More and more purpose-driven social enterprises are trying their hand at distributing life-changing products by having the poor pay for them. To attract customers, they usually start with mild marketing campaigns such as promotional events and passive distribution. When these attempts fail to get the job done—as they often do—they revert to active selling. Many do so with great reluctance and disdain.
Why? We think it’s largely because of selling’s “dark” reputation. Many people see selling as a dark art that requires false promises, arm-twisting, and aggressive tactics. Therefore, to succeed at selling, one must be slick, insincere, and manipulative—characteristics completely misaligned with mission-driven work.
But selling per se isn’t the culprit here. It’s what happens when people believe that selling is a disreputable practice that must be tolerated only as a last resort. If you believe selling is a dark art, full of shady practices, then that’s what you will create. If you think it’s about convincing people to buy stuff against their will, then that’s what you’ll build.
As sales consultants helping social enterprises in the developing world, we think differently. We think selling can be done with ethical pride and high morals. But we often find that our work must begin by turning what people believe about selling on its head. Here are three myths you must break if your organization is going to be good at selling.
Myth 1: “You gotta be good at pitching.”
Many salespeople simply tell potential customer what they think their problems are in a quick summary, and then move right into describing a product’s features, benefits, and price. When they finally stop talking, what they often hear back in response is an objection, such as: “I need to think about it,” “I need to ask my spouse,” “I don’t need it,” or “I can’t afford it.” An overabundance of objections—especially the financial objection—is a sure sign of poor selling at the beginning of the sales conversation. Sellers are pitching when they should be listening.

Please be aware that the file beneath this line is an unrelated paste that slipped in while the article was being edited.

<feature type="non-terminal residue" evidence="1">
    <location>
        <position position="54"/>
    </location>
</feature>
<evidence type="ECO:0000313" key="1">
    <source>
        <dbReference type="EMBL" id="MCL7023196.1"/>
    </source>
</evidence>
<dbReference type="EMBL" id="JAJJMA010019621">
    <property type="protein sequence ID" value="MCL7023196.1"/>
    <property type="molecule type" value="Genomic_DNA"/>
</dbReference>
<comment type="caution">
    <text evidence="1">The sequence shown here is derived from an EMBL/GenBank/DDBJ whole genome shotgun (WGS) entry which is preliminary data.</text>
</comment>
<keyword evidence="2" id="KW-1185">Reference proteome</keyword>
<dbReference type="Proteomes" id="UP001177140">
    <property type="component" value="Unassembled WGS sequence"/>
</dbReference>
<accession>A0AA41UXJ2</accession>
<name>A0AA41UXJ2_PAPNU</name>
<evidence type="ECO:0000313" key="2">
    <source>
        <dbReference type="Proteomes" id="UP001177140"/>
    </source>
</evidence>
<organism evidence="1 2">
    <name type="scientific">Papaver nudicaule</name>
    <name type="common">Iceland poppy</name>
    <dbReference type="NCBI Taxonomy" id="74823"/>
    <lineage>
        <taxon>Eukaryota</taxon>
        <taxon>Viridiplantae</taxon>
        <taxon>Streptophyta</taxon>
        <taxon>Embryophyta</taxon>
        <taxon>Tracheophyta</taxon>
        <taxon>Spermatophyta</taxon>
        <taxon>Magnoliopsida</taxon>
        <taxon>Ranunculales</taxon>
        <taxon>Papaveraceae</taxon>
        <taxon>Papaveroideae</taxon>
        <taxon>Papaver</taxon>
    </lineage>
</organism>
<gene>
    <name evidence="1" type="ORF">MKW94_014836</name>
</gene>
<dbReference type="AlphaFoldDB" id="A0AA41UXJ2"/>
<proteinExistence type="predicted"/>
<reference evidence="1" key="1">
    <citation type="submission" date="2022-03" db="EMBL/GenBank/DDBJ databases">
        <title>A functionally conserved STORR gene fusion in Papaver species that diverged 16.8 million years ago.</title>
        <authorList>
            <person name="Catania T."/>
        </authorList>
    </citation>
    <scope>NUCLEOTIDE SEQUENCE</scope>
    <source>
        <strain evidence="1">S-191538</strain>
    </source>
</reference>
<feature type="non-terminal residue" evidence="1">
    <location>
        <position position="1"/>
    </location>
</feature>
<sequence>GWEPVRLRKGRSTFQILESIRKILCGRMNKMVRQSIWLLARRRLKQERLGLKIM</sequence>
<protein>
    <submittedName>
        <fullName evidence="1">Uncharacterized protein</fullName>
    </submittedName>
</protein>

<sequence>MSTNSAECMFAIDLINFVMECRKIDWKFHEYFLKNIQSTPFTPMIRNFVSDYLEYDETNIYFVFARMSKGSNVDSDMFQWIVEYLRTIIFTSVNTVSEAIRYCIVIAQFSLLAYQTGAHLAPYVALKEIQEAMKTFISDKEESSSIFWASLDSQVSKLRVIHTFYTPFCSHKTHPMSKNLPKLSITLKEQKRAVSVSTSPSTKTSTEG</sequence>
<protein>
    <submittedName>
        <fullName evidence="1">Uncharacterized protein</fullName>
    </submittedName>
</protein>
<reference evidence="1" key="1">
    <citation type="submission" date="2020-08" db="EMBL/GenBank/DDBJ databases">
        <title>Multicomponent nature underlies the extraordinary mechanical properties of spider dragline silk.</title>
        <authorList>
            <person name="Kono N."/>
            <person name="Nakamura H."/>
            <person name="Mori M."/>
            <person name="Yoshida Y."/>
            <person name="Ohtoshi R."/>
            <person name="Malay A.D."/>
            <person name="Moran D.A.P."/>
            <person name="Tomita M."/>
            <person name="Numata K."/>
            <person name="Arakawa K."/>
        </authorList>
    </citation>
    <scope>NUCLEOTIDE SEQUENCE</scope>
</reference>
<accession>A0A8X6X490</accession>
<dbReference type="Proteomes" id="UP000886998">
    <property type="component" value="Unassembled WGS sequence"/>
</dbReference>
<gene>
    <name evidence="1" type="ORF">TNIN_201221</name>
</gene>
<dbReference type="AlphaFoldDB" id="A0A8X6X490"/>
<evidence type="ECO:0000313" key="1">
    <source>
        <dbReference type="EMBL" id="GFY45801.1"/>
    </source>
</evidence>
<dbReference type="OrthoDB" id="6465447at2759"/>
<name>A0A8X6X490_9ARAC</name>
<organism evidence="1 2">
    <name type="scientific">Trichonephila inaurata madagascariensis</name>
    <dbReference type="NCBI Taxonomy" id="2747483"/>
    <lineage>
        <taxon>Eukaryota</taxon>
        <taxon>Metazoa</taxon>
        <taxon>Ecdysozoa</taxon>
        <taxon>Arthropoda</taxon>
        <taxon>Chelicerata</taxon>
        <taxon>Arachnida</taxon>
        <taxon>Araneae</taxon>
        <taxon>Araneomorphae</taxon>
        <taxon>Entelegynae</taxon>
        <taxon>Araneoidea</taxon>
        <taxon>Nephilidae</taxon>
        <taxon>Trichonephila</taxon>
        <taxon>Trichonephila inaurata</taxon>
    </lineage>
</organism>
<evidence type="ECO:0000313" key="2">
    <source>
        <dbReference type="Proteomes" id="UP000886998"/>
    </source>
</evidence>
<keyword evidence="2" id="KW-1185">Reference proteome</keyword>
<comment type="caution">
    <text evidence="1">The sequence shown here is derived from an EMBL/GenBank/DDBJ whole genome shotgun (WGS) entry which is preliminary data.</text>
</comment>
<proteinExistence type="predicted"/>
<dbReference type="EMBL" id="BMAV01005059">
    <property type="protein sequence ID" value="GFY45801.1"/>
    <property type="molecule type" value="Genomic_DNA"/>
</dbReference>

If you want to transform selling in your organization, the most effective practice you can adopt is listening, not pitching. Your salespeople, whoever they are, must be willing to listen deeply to a customer’s problem, well past the point of knowing that you can solve it. You must listen to the point where the customer actually understands the problem and its implications and consequences. This problem-led approach is important whether you are selling to a group or in a one-on-one setting, and it is even more important when selling products that require behavior change.
Many people are entrenched in lifelong habits and behaviors that they have come to accept even if they don’t need to. A woman in India, for example, may find it hard to imagine cooking any other way than over a wood fire. However, when someone takes the time to have a deeper conversation about the difficulty in gathering or paying for wood, and the poor eyesight and lung problems that come from inhaling smoke, potential customers notice their dissatisfaction with the status quo, which moves them to consider change. This process is important and requires that salespeople be patient, listen carefully, and take time with each prospect.
Myth 2: “You must discount or offer incentives to customers to get them to ‘Buy Now!’”
“This month we are waiving the installation fee.”
“We’re offering the first month free if you buy today.”
“If you buy from us today you get a set of steak knives.”